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Large scale molecular dynamics simulations of homogeneous nucleation


Diemand, Jürg; Angélil, Raymond; Tanaka, Kyoko K; Tanaka, Hidekazu (2013). Large scale molecular dynamics simulations of homogeneous nucleation. Journal of Chemical Physics, 139(7):074309.

Abstract

We present results from large-scale molecular dynamics (MD) simulations of homogeneous vapor-to-liquid nucleation. The simulations contain between 1 × 109 and 8 × 109 Lennard-Jones (LJ) atoms, covering up to 1.2 μs (56 × 106 time-steps). They cover a wide range of supersaturation ratios, S ~= 1.55-104, and temperatures from kT = 0.3 to 1.0ɛ (where ɛ is the depth of the LJ potential, and k is the Boltzmann constant). We have resolved nucleation rates as low as 1017 cm-3 s-1 (in the argon system), and critical cluster sizes as large as 100 atoms. Recent argon nucleation experiments probe nucleation rates in an overlapping range, making the first direct comparison between laboratory experiments and molecular dynamics simulations possible: We find very good agreement within the uncertainties, which are mainly due to the extrapolations of argon and LJ saturation curves to very low temperatures. The self-consistent, modified classical nucleation model of Girshick and Chiu [J. Chem. Phys. 93, 1273 (1990)] underestimates the nucleation rates by up to 9 orders of magnitudes at low temperatures, and at kT = 1.0ɛ it overestimates them by up to 105. The predictions from a semi-phenomenological model by Laaksonen et al. [Phys. Rev. E 49, 5517 (1994)] are much closer to our MD results, but still differ by factors of up to 104 in some cases. At low temperatures, the classical theory predicts critical clusters sizes, which match the simulation results (using the first nucleation theorem) quite well, while the semi-phenomenological model slightly underestimates them. At kT = 1.0ɛ, the critical sizes from both models are clearly too small. In our simulations the growth rates per encounter, which are often taken to be unity in nucleation models, lie in a range from 0.05 to 0.24. We devise a new, empirical nucleation model based on free energy functions derived from subcritical cluster abundances, and find that it performs well in estimating nucleation rates.

We present results from large-scale molecular dynamics (MD) simulations of homogeneous vapor-to-liquid nucleation. The simulations contain between 1 × 109 and 8 × 109 Lennard-Jones (LJ) atoms, covering up to 1.2 μs (56 × 106 time-steps). They cover a wide range of supersaturation ratios, S ~= 1.55-104, and temperatures from kT = 0.3 to 1.0ɛ (where ɛ is the depth of the LJ potential, and k is the Boltzmann constant). We have resolved nucleation rates as low as 1017 cm-3 s-1 (in the argon system), and critical cluster sizes as large as 100 atoms. Recent argon nucleation experiments probe nucleation rates in an overlapping range, making the first direct comparison between laboratory experiments and molecular dynamics simulations possible: We find very good agreement within the uncertainties, which are mainly due to the extrapolations of argon and LJ saturation curves to very low temperatures. The self-consistent, modified classical nucleation model of Girshick and Chiu [J. Chem. Phys. 93, 1273 (1990)] underestimates the nucleation rates by up to 9 orders of magnitudes at low temperatures, and at kT = 1.0ɛ it overestimates them by up to 105. The predictions from a semi-phenomenological model by Laaksonen et al. [Phys. Rev. E 49, 5517 (1994)] are much closer to our MD results, but still differ by factors of up to 104 in some cases. At low temperatures, the classical theory predicts critical clusters sizes, which match the simulation results (using the first nucleation theorem) quite well, while the semi-phenomenological model slightly underestimates them. At kT = 1.0ɛ, the critical sizes from both models are clearly too small. In our simulations the growth rates per encounter, which are often taken to be unity in nucleation models, lie in a range from 0.05 to 0.24. We devise a new, empirical nucleation model based on free energy functions derived from subcritical cluster abundances, and find that it performs well in estimating nucleation rates.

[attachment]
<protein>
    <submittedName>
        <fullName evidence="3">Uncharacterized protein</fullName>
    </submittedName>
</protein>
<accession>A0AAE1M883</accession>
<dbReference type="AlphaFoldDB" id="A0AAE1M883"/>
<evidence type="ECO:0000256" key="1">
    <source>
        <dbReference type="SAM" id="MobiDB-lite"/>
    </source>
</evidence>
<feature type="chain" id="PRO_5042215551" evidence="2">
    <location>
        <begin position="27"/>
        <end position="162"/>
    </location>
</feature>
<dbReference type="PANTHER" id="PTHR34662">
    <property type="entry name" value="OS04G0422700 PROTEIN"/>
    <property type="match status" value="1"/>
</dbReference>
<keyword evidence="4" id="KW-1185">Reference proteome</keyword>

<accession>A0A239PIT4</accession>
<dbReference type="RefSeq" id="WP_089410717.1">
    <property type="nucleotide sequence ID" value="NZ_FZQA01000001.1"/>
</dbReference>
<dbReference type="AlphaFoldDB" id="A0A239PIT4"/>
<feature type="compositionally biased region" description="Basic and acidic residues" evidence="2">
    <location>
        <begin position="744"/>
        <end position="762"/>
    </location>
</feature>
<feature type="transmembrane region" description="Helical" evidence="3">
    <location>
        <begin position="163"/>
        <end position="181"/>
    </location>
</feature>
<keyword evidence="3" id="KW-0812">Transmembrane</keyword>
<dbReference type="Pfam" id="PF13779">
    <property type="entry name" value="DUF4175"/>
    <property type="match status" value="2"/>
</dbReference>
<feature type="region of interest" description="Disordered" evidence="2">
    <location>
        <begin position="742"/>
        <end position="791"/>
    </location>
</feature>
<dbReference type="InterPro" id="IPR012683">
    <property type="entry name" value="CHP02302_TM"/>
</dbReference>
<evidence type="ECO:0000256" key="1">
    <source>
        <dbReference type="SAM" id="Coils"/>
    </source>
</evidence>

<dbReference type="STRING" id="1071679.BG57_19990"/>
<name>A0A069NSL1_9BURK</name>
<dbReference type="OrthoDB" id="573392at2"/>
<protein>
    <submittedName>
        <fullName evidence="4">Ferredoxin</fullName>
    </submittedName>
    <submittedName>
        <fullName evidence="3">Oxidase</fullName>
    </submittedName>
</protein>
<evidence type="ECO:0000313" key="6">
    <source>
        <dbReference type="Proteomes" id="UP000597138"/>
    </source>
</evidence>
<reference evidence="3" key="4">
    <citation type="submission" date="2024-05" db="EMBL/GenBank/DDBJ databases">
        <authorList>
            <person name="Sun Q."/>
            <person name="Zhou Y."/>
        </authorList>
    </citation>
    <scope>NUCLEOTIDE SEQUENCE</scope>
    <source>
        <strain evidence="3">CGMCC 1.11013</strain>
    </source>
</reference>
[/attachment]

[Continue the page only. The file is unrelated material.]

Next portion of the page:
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Additional indexing

Item Type:Journal Article, refereed, original work
Communities & Collections:07 Faculty of Science > Institute for Computational Science
Dewey Decimal Classification:530 Physics
Language:English
Date:August 2013
Deposited On:10 Feb 2014 16:57
Last Modified:12 May 2016 13:16
Publisher:American Institute of Physics
ISSN:0021-9606
Free access at:Publisher DOI. An embargo period may apply.
Publisher DOI:https://doi.org/10.1063/1.4818639
Permanent URL: https://doi.org/10.5167/uzh-90647

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